I'm also not a fan of lights that take three cells -- two or four cells is better than three cells, because batteries tend to come in packs of four and the cheap rechargeable chargers generally do two or four at a time -- but not three.

    But all of these are bigger issues for headlights rather than taillights, as tail lights tend to not hit the batteries anywhere near as hard.
    Yes, yes, I'm aware of the difference in how the voltages are designated and that it is not an apples to apples comparison. I just used the normal voltage specs. because together they pretty much explain that the light needs to be able to run off of a voltage of between 1.5V and 1.2V to ensure compatibility with both alkaline and NiMH rechargeable cells.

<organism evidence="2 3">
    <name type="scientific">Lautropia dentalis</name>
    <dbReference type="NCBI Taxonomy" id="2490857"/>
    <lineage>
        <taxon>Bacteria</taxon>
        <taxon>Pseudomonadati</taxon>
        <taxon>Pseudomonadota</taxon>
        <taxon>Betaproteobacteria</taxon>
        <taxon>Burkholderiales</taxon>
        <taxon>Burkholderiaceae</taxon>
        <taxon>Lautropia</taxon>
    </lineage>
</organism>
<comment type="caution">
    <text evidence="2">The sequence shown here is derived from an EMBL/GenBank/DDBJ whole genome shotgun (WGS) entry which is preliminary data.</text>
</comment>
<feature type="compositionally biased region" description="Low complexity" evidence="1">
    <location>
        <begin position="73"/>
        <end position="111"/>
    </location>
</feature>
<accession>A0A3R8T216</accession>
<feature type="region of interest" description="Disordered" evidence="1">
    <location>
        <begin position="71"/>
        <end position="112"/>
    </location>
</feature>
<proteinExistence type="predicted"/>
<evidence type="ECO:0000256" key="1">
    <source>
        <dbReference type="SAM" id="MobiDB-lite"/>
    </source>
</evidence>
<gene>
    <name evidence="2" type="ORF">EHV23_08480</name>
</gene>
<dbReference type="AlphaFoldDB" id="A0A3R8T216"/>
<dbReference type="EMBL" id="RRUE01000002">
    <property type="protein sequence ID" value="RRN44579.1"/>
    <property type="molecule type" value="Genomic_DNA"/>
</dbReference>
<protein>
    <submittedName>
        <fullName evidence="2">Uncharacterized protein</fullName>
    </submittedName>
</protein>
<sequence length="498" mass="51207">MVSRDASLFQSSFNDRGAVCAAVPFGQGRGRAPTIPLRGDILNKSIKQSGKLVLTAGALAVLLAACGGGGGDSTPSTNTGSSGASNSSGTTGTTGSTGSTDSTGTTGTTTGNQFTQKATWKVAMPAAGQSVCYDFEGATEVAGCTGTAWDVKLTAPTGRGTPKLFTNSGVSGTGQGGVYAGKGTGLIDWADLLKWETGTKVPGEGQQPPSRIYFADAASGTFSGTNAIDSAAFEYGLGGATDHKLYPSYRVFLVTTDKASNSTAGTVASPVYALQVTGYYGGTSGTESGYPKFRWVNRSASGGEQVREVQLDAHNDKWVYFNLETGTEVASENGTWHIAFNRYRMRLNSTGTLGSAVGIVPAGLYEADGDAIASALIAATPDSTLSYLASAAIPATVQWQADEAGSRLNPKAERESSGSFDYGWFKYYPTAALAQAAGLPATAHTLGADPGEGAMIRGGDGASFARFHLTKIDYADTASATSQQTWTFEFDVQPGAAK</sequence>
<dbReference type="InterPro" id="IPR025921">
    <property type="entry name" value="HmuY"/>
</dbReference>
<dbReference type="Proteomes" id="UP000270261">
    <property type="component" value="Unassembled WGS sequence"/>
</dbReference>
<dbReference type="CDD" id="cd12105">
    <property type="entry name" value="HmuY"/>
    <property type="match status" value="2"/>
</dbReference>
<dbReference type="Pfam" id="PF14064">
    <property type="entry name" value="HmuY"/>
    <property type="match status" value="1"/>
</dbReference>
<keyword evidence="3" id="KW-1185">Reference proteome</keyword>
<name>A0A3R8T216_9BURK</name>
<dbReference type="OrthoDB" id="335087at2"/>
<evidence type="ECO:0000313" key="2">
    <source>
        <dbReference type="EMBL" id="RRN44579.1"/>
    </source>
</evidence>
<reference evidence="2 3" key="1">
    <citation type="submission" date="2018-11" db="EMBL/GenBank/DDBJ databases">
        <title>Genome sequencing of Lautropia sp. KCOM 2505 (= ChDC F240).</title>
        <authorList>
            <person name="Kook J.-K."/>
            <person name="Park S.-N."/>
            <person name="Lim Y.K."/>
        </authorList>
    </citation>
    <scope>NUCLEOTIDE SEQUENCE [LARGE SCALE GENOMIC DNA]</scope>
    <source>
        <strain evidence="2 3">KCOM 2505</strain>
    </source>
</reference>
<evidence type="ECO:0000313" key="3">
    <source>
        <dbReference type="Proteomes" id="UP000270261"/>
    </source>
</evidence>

Even better was a very unique arrangement I have seen on one electronic device (not a bike light) that had a dual use battery compartment that took 2@AA size batteries running in electrical series that mounted in the "+" shaped battery compartment parallel in the vertical or alternately 2@123A cells running in electrical parallel that mounted in the "+" shaped battery compartment parallel in the horizontal. And there was also a USB circuit that would charge the batteries (either rechargeable NiMH AA's cells or rechargeable Li-Po 123A cells) while they were in the battery compartment without having to take them out of the unit and could also be used as an external power input as well.